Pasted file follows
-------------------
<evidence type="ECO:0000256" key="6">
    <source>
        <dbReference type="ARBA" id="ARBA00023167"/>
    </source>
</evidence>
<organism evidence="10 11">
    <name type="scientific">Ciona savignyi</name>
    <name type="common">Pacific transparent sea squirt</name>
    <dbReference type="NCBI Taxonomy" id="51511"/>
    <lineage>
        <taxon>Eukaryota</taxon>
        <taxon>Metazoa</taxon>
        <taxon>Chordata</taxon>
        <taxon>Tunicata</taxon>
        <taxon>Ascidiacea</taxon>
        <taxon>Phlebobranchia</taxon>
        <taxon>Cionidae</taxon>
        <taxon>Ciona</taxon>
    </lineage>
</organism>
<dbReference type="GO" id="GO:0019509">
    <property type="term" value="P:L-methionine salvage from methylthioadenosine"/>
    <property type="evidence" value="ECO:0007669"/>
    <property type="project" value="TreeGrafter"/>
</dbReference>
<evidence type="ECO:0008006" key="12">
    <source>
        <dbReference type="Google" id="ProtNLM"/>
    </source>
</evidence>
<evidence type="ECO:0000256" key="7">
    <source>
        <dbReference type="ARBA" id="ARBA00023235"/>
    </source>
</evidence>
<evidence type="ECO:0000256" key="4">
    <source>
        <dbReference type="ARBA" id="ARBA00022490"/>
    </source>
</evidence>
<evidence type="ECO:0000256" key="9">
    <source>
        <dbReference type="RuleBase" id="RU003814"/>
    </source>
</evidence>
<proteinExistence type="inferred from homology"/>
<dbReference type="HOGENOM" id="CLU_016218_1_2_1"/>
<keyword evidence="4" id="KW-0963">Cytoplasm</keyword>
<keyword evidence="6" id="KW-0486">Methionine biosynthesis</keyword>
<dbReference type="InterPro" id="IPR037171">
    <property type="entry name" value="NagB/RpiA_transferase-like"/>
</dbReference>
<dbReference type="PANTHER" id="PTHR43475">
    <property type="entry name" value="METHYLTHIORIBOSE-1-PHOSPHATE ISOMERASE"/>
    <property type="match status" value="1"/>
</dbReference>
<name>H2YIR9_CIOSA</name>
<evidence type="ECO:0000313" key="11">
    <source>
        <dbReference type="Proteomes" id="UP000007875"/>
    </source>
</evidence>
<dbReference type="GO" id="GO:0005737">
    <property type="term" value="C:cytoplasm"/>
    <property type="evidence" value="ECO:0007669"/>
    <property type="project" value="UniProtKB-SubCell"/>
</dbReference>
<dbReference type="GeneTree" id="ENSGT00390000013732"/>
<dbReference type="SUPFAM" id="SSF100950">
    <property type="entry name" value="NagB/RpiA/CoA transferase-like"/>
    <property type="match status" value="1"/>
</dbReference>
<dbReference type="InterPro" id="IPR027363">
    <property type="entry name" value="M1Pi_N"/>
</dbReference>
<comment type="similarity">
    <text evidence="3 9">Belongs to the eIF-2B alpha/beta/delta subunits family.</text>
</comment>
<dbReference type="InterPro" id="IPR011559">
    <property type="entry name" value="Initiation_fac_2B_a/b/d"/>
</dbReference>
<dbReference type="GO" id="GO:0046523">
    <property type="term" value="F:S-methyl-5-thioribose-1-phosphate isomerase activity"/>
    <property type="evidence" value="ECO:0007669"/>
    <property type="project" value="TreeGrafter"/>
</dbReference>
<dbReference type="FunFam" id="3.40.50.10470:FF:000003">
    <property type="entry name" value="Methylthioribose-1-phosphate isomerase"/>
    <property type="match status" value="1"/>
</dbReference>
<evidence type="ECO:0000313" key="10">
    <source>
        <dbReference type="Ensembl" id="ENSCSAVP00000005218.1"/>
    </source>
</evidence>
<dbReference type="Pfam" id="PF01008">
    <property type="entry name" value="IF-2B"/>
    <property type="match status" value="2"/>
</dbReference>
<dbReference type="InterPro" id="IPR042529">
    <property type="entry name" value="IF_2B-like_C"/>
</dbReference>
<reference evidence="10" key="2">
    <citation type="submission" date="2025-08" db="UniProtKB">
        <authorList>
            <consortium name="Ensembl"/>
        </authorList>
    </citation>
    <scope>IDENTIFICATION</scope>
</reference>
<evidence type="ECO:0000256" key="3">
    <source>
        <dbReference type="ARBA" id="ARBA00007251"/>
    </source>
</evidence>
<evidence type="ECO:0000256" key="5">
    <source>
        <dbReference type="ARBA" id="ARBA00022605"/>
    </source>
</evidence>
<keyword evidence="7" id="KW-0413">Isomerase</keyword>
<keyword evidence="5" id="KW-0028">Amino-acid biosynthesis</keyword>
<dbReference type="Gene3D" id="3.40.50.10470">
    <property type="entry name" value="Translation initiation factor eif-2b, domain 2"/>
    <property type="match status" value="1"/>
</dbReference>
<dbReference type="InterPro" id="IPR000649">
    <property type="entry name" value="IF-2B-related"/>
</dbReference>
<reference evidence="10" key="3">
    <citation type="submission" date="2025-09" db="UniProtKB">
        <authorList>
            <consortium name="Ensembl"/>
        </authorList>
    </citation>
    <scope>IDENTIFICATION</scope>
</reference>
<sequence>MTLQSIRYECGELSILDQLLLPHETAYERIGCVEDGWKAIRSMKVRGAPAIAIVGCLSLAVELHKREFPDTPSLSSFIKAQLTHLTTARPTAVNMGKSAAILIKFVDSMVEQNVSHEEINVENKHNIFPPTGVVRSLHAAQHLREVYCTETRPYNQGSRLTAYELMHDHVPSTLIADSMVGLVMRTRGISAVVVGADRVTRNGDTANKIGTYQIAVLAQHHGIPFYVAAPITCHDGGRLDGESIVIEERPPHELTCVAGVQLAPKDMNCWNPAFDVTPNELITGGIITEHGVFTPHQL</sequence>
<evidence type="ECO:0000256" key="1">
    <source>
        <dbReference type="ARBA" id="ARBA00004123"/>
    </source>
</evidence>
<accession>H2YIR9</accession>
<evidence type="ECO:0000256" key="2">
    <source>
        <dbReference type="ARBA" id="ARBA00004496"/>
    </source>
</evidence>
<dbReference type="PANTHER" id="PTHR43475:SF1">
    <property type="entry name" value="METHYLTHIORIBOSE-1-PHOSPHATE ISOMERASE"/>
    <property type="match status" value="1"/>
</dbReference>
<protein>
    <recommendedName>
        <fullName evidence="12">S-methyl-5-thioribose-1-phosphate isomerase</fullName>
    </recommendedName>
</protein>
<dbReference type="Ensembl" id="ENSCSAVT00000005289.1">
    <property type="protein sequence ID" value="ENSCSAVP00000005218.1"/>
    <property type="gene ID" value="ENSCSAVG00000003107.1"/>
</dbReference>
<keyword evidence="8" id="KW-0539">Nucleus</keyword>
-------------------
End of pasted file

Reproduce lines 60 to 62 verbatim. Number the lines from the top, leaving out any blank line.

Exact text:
        <dbReference type="Proteomes" id="UP000007875"/>
    </source>
</evidence>